Down two with 17 seconds remaining in the game, SMU’s Sterling Brown rebounded a missed jumper from Cincinnati guard Jacob Evans. With the shot clock already off, Brown pushed the ball down the court, head faked his defender, and let a three-pointer go for the lead. The ball bounced off the right iron, bounced off the back iron and fell out. Ben Moore’s put-back layup also rimmed out. Cincinnati rebound, ballgame.
A missed three-pointer that left fans of both teams wondering how the ball did not go in – that is a heartbreaking way to lose a game. Especially considering SMU battled back from a first half deficit as large as 15. The late rally was not enough to give the Mustangs their first win in a building the program has gone winless, falling to 22nd ranked Cincinnati 66-64.
Given that SMU was playing in a hostile environment with an undersized seven-man rotation, a two-point defeat at the hands of the conference’s best team is not a bad loss. Far from it. SMU’s ability to tighten up on both ends of the floor and hit some tough shots should be given credit.
That being said, the Mustangs’ comeback effort at Fifth Third Arena is one that SMU fans should take with a grain of salt. A lackluster first half performance by the Mustangs created a hole that was too big to climb out of.
SMU head coach Tim Jankovich said following the Mustangs’ victory over Temple on Jan. 4 that his team would defend according to percentages. That was apparent Thursday night in Cincinnati, with SMU much more interested and invested in defending the paint. Against a Bearcats squad that struggled hitting shots from deep earlier in the season, the Mustangs seemed to have a solid gameplan.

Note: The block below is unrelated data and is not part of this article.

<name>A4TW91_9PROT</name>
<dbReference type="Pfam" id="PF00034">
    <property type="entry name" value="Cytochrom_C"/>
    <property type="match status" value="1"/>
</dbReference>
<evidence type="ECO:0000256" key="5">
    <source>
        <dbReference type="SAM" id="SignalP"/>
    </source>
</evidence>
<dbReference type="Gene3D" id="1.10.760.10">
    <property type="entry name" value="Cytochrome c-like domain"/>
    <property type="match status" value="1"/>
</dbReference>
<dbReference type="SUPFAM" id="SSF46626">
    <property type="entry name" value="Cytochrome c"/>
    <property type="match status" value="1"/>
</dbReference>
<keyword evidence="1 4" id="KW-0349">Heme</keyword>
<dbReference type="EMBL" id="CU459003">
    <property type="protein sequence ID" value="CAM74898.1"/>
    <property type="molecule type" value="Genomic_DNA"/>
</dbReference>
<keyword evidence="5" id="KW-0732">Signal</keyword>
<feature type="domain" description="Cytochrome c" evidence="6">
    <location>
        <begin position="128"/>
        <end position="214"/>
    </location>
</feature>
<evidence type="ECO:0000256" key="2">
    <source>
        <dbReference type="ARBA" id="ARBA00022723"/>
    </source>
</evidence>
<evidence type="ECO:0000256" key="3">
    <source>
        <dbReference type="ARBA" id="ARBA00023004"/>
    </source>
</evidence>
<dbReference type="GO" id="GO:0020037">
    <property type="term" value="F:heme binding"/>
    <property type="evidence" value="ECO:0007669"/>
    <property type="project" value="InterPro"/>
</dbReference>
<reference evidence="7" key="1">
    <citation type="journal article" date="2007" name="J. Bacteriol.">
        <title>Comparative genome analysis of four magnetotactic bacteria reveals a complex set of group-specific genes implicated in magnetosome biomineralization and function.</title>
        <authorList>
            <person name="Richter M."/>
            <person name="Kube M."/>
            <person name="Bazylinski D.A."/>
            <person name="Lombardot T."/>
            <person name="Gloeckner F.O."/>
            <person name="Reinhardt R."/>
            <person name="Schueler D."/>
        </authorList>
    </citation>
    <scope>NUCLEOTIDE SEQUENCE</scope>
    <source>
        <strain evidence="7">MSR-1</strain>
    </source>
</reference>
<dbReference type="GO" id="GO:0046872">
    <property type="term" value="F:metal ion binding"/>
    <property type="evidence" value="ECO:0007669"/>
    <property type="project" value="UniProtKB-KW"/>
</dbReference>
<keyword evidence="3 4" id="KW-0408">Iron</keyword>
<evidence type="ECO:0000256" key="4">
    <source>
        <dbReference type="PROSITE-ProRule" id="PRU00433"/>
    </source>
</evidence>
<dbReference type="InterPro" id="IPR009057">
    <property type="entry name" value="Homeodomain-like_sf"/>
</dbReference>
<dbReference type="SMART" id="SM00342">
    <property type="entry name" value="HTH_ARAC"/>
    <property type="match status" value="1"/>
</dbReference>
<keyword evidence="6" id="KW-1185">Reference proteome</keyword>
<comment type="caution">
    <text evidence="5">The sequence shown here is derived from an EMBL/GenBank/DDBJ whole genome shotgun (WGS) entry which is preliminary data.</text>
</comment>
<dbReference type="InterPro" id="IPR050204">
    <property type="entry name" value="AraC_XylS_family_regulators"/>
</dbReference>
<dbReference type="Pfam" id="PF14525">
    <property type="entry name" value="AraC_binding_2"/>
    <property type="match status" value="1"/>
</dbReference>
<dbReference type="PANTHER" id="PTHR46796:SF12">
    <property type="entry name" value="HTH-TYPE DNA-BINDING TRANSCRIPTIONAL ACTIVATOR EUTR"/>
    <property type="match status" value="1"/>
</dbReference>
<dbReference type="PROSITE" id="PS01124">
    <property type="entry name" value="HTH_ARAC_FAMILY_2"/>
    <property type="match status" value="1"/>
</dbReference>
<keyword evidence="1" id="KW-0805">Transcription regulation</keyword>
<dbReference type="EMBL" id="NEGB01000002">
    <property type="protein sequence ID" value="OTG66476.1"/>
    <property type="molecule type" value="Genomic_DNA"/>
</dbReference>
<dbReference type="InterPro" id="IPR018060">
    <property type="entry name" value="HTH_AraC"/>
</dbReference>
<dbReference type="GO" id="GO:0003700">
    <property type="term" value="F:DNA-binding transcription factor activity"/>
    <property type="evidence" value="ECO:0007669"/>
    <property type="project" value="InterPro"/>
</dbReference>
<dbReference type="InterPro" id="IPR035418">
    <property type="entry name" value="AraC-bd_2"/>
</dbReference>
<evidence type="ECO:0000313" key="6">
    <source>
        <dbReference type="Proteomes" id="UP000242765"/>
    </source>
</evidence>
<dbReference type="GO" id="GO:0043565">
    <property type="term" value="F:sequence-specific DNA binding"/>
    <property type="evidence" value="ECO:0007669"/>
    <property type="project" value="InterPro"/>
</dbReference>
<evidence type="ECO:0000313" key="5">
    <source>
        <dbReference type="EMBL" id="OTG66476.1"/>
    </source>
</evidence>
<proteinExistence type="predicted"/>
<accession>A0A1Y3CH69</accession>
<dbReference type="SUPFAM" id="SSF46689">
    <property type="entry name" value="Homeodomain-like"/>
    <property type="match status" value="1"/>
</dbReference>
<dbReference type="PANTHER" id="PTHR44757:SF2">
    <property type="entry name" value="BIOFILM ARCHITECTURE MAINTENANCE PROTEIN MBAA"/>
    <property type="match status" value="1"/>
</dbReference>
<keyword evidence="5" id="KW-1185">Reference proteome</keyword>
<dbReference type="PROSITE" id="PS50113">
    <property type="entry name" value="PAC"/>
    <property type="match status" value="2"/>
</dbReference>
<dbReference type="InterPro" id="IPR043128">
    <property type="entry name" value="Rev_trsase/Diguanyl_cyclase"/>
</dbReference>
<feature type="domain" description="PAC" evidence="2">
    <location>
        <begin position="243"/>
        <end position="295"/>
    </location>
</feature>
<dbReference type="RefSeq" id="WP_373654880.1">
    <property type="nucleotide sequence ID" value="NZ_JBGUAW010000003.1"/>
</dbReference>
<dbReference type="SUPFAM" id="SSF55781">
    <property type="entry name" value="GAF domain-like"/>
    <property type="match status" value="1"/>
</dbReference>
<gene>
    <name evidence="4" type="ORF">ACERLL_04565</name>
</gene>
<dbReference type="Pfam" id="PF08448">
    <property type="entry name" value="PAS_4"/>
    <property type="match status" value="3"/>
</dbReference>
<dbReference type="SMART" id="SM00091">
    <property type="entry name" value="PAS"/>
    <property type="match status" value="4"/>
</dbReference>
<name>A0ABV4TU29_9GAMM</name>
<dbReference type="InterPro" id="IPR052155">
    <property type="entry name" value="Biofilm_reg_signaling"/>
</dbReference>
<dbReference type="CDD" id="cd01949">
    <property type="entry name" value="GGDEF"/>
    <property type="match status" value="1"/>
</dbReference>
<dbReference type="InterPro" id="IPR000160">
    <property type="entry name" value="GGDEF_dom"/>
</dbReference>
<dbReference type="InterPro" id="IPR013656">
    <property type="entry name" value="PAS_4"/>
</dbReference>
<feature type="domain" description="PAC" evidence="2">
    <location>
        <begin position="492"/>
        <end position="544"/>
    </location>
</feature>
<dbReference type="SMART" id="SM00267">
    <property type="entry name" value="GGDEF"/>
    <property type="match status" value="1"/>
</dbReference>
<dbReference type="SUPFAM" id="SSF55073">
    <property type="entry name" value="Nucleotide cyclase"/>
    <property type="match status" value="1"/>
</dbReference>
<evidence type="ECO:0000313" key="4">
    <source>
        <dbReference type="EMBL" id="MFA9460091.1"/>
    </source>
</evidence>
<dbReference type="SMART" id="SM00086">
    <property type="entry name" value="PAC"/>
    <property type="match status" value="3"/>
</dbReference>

Jankovich would have gotten away with it too if Cincinnati would not have caught fire from three-point range. With SMU fading off the Bearcats on the perimeter, Cincinnati’s lethal shooting carousel went to work hitting one lackadaisically defended three after another. The Mustangs failed to adjust, allowing the Bearcats to shoot half of their shots from deep in the first half, sinking 50 percent of them (7-for-14). Cincinnati would go on to shoot 46 percent (12-for-26) from deep on the night. The Bearcats’ three-point barrage not only snapped SMU’s 10-game winning streak, but also the Mustangs’ streak of holding opponents to less than 65 points.
SMU also made the game hard for itself on the offensive end. The Mustangs allowed Cincinnati’s press on the point guard to force many short, unproductive possessions. SMU struggled to penetrate against the Cincinnati zone, scoring only four more points in the paint than the Bearcats despite winning the offensive rebounding margin by nine (13-4). If not for some impressive individual performances, SMU would not have been in the game late.
In his final chance to earn an illusive road win over the Bearcats, Sterling Brown did all he could to power SMU to a comeback win. The senior guard led the Mustangs with 20 points, 10 rebounds and three steals – his 4th double-double of the season. Brown shot 67 percent from the field (8-for-12) and from deep (4-for-6). The memory of that final missed three might sting for awhile.
Senior forward Ben Moore also recorded his 4th double-double of the season, finishing with 11 points and 11 rebounds. Shake Milton also finished in double figures with 13 points.
Forward Semi Ojeleye and guard Jarrey Foster were more absent than normal after shooting a combined 0-for-7 from the field in the first half. Ojeleye would finish with 12 and Foster with eight, but Cincinnati’s strong defensive effort around the rim noticeably impacted their production.
Cincinnati becomes the only remaining undefeated team in American Athletic Conference play with the win over SMU. The Bearcats lead SMU and Houston by a half game in the current standings.
In a game that matched the two best teams in the AAC, Cincinnati literally needed a home roll to win. With the margin between the Bearcats and Mustangs closer than anyone expected, the Feb. 12 rematch in Dallas is sure to have everyone’s attention.